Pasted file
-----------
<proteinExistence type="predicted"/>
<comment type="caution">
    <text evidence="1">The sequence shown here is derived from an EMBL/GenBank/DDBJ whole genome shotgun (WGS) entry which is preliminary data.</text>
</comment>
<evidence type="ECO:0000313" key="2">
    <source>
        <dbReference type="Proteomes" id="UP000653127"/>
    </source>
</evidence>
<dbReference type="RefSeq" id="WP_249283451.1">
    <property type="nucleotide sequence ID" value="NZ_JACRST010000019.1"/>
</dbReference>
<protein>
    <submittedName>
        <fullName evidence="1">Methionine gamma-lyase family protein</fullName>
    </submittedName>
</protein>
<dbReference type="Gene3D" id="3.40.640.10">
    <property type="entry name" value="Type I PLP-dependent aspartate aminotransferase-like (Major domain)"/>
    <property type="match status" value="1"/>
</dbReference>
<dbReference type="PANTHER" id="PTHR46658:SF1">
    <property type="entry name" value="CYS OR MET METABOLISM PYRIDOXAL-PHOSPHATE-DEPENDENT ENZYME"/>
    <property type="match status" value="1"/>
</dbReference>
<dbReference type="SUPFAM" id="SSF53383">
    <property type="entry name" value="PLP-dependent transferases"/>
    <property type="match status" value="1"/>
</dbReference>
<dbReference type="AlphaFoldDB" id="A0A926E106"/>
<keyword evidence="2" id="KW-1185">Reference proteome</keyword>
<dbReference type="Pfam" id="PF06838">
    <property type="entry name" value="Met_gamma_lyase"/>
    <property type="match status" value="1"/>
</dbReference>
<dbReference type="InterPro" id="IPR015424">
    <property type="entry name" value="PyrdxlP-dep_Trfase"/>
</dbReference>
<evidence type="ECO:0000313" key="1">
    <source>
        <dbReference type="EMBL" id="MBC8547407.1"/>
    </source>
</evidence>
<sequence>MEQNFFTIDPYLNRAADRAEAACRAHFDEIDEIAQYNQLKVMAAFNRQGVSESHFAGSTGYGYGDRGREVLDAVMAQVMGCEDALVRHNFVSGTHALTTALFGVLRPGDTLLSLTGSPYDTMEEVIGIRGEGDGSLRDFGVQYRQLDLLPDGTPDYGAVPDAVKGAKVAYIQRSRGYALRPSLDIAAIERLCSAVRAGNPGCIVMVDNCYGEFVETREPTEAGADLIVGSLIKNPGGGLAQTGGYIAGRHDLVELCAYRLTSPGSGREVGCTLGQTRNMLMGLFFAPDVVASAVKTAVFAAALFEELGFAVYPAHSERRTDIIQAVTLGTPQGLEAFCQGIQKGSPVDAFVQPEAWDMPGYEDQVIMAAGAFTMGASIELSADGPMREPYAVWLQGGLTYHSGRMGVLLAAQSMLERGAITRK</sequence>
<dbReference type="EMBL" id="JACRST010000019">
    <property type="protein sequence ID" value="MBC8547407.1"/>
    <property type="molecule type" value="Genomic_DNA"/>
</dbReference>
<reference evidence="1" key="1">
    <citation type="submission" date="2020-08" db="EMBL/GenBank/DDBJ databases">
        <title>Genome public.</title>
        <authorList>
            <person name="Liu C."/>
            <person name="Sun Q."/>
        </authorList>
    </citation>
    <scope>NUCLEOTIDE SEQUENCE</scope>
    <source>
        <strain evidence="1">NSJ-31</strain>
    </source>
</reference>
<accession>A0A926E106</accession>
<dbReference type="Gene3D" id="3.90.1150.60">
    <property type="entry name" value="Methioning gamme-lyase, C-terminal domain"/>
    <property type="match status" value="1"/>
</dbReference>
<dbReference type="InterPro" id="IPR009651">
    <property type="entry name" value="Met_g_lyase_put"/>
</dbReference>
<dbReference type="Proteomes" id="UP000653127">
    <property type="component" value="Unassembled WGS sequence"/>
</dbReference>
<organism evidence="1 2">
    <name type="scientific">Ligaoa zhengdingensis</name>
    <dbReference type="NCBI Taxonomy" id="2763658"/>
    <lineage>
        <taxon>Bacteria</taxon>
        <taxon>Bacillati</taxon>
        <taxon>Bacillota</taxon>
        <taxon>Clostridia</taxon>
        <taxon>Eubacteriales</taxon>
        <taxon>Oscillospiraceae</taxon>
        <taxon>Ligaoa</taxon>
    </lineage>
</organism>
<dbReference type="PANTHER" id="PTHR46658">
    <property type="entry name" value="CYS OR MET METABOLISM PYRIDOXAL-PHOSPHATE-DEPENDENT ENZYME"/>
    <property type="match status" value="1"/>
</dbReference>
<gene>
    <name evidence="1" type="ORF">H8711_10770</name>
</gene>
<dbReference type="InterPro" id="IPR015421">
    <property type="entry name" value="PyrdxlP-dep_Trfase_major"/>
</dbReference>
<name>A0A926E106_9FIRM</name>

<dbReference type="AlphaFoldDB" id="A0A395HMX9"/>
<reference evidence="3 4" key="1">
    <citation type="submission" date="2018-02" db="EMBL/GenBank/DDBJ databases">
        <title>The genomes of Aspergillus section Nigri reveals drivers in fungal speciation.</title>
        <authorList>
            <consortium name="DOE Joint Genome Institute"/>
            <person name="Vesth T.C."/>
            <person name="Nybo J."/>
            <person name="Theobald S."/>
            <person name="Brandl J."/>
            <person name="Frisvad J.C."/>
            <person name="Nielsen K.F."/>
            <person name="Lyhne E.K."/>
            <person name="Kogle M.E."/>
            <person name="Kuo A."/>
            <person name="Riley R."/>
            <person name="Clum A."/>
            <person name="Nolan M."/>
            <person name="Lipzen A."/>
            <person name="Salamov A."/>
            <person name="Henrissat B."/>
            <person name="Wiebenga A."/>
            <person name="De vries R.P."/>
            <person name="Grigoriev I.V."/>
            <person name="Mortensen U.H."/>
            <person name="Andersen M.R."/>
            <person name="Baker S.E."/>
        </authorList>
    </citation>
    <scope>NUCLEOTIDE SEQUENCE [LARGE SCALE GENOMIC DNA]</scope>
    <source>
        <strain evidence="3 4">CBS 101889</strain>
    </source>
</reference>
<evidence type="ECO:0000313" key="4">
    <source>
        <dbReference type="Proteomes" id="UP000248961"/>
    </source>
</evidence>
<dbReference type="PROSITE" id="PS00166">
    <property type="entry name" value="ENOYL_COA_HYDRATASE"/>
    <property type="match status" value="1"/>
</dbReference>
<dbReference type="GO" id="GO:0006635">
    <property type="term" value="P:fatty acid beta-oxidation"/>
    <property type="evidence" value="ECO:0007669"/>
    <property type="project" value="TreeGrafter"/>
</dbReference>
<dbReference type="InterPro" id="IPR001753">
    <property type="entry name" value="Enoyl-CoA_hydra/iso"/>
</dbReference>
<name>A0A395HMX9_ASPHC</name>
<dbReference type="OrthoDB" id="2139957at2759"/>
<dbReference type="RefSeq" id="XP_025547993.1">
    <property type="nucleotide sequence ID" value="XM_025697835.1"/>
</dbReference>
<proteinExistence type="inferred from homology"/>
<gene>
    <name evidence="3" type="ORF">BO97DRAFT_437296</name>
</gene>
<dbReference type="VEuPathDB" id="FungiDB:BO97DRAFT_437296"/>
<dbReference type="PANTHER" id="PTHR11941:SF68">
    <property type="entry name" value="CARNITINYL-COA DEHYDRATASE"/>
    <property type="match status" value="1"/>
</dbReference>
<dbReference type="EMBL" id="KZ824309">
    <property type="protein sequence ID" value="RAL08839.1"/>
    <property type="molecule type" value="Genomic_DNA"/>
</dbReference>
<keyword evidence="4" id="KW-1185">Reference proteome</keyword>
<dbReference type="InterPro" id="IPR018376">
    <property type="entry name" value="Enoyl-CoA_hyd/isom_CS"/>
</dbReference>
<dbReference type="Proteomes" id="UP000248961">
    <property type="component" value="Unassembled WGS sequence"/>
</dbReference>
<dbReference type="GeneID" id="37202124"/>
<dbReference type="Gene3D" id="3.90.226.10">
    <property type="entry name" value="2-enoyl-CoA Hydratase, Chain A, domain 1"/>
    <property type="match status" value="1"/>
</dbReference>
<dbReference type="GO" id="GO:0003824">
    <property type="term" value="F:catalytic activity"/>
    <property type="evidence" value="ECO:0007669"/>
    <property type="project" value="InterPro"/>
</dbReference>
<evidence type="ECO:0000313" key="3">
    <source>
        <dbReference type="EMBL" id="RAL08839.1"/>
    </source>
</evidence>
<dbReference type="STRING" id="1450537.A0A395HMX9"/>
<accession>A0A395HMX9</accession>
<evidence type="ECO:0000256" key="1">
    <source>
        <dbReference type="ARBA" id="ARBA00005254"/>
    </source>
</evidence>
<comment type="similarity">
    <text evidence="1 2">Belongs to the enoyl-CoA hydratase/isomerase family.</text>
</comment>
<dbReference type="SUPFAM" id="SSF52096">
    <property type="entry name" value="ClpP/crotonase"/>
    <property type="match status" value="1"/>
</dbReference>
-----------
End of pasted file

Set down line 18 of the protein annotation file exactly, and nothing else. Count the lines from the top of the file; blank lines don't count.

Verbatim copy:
<dbReference type="Gene3D" id="3.40.640.10">